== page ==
A bright flash erupts as the force of my palm-sized, 680-gram puck smashes gunpowder against metal.
The garish noise reverberates around the room, bouncing off the concrete walls and sheet metal roof to ensure everyone hears it.
I turn around to see my teammates’ applause, grab my beer, and take a celebratory swig.
Welcome to Tejo, the Colombian sport of throwing rocks at gunpowder.
According to Wikipedia, “the sport originated by the Chibcha people from pre-Hispanic central-western Colombia.”
Every night in San Gil, locals get off work and head to the pueblo’s Comite Municipal de Tejo to toss these stones in a game that dates back centuries.
As you might be able to guess, this is very much a working class game, though it’s not uncommon for hundreds of dollars to be bet on games per night, and tens of thousands of dollars to be awarded as prize money in major competitions.
The Rules for Playing Tejo
While there are a lot of rules to formal and competitive play, most foreigners curious to try a recreational game only need keep a few in mind.
Your goal is to hit a metal ring, known as a “bocin” with the “tejo” from about 22 meters away. This is accomplished with an underhand toss.
The bocin is surrounded by clay, which helps ensure the tejo will stick upon landing, at least in theory.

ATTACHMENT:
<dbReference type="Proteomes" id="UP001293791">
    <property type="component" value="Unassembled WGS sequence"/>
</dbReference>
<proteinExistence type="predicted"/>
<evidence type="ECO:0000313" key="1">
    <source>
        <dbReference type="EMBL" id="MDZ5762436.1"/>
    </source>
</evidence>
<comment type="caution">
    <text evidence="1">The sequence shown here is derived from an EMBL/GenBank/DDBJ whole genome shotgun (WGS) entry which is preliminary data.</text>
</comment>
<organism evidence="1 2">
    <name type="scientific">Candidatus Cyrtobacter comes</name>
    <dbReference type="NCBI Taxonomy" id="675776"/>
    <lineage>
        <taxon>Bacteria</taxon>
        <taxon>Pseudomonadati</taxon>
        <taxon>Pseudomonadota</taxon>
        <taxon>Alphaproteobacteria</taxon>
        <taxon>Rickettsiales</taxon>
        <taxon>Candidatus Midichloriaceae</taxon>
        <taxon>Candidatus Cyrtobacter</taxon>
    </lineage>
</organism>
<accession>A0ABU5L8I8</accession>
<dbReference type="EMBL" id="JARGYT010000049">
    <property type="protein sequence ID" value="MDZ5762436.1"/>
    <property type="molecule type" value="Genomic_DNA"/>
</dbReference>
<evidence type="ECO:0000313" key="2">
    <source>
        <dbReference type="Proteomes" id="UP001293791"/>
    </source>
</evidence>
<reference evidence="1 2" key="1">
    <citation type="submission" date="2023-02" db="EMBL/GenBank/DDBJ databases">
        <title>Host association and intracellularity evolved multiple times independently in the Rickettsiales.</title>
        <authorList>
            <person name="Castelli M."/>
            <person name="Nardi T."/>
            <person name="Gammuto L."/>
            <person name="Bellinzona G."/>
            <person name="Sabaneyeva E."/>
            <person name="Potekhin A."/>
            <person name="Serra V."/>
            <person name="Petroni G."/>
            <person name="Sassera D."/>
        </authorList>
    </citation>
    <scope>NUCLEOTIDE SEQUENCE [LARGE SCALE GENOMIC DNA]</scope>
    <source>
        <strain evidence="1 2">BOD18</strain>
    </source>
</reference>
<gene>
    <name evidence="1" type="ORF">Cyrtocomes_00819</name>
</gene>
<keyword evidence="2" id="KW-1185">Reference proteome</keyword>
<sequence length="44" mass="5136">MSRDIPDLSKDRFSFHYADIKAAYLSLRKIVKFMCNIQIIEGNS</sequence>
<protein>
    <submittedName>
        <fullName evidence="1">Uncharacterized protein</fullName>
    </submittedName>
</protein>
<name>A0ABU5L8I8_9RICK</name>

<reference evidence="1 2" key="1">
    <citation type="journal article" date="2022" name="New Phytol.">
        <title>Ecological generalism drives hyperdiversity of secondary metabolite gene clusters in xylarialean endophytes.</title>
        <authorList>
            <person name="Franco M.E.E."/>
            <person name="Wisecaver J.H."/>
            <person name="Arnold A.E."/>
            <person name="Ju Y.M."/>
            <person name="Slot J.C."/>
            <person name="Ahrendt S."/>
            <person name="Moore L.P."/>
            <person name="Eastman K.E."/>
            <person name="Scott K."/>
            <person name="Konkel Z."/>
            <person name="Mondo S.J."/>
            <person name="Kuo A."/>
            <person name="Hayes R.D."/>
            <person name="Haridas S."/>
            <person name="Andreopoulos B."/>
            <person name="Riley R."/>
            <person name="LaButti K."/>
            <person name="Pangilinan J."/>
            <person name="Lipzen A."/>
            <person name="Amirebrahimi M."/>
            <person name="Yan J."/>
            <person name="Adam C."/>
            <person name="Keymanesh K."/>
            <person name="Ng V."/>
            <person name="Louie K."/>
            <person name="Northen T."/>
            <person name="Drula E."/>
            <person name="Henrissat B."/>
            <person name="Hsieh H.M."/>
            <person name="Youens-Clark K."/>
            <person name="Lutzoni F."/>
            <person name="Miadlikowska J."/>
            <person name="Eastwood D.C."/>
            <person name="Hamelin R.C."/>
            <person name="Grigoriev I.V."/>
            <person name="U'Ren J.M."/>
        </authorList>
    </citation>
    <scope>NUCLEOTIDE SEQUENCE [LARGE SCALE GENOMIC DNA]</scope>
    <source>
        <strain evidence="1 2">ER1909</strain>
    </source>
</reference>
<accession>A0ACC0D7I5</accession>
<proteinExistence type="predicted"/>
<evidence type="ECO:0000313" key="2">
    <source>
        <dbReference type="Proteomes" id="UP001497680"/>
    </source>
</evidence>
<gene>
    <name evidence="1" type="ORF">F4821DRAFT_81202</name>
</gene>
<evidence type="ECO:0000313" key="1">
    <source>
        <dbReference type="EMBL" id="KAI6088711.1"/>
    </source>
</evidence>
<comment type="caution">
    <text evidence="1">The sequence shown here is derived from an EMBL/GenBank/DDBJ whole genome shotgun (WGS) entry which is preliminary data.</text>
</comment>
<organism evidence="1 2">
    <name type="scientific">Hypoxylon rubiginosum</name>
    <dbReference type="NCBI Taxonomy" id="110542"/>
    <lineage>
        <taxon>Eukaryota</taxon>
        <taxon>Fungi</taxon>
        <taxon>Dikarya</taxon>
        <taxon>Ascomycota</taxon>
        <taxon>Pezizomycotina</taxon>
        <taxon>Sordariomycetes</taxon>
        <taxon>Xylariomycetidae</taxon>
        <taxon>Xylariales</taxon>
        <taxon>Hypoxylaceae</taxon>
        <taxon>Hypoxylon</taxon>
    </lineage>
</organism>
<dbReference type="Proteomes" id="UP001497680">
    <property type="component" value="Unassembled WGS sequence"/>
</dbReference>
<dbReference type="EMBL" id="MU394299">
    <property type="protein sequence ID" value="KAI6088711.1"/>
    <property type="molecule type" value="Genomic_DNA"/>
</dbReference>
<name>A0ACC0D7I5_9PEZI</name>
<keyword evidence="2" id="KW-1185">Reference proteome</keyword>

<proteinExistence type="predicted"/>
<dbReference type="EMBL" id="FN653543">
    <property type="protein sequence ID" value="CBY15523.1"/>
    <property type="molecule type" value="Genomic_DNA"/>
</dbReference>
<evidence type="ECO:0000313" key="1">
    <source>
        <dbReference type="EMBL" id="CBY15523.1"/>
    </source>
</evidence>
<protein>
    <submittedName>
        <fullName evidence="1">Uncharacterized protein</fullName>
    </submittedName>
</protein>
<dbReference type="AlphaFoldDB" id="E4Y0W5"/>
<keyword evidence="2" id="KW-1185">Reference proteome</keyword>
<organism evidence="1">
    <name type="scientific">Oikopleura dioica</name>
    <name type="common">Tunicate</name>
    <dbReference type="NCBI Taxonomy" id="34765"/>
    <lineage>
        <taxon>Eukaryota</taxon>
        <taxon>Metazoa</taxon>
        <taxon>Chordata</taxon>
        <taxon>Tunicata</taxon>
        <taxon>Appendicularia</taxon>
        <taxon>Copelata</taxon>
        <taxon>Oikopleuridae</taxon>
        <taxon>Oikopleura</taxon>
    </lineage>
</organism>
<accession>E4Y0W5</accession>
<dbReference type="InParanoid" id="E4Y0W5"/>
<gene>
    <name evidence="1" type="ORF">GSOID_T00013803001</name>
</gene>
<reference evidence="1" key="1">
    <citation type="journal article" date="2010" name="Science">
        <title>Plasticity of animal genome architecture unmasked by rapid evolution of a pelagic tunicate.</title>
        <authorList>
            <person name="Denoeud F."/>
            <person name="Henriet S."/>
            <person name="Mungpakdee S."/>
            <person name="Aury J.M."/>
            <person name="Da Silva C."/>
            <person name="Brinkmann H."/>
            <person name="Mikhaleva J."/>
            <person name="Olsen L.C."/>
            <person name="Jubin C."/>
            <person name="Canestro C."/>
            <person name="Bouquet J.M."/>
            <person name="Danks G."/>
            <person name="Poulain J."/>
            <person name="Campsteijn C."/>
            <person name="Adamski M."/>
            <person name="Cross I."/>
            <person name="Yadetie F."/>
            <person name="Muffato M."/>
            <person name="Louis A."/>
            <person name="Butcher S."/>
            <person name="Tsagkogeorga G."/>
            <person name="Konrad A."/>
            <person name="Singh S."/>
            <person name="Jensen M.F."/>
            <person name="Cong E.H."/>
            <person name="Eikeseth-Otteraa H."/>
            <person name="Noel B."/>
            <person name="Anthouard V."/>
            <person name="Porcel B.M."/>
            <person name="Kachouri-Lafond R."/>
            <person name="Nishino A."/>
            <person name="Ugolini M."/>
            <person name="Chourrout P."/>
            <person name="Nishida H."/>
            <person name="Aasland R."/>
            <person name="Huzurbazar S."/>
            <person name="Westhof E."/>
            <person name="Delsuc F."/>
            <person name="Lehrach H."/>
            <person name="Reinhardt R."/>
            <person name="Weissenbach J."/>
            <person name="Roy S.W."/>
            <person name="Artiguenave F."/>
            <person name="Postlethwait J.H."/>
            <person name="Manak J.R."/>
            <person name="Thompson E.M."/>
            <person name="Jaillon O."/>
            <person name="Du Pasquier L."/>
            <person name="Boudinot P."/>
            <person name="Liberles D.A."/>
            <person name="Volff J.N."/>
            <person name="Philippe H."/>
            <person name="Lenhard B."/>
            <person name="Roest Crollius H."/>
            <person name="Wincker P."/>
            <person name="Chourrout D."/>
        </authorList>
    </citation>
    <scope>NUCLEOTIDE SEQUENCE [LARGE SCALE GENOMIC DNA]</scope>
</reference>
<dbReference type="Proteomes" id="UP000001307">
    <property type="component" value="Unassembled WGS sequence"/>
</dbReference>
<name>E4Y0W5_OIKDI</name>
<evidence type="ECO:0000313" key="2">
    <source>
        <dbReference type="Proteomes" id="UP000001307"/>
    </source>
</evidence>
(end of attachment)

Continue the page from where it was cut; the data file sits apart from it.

Good players are able to throw the tejo in such a way as to ensure it lands in the clay, instead of bouncing off the backboard and walls (or your friend’s head).
Beginners are likely to see their tejos ricochet all over the place.
Being new to the game, us guys threw from three-quarters of the regulation distance, while the girls threw from the official halfway point required for men.
The girls were also able to use slightly smaller, lighter tejos.
The person whose tejo lands closest to the horseshoe earns a point for his/her team.
Little white triangular paper packets called “mechas” are filled with gunpowder, and make the game a lot more exciting.
One or two mechas are placed around the metal ring, and if you hit one of them with the tejo, a loud noise erupts, along with a white flash as the gunpowder ignites.
Hitting a mecha earns you extra points, and of course, hitting them is the main goal of everyone who plays.
My last night in San Gil happened to be a Tuesday, which luckily coincided with the weekly trip organized by Shawn, the owner of Macondo Hostel.
As I was staying at a different hostel, I took a 3,500 peso ($) taxi on my own, and joined them when they arrived.
There’s no fee to play at Comite Municipal de Tejo, but Shawn did say we needed to buy and drink a case of beer between us.
He explained the rules, and we split up into four teams, and then proceeded to play two games to twenty points each.
Tossing the tejo with any sense of accuracy was difficult, so when I hit one of the gunpowder triangles, I was elated.
Few of us beginners managed to do so, while the regular Colombian players seemed to be hitting them much more frequently.
Tejo was recently featured in Anthony Bourdain’s new TV show, Parts Unknown Colombia.
Alcohol, explosives, vallenato, and rock throwing. Playing tejo turned out to be a surprisingly good time!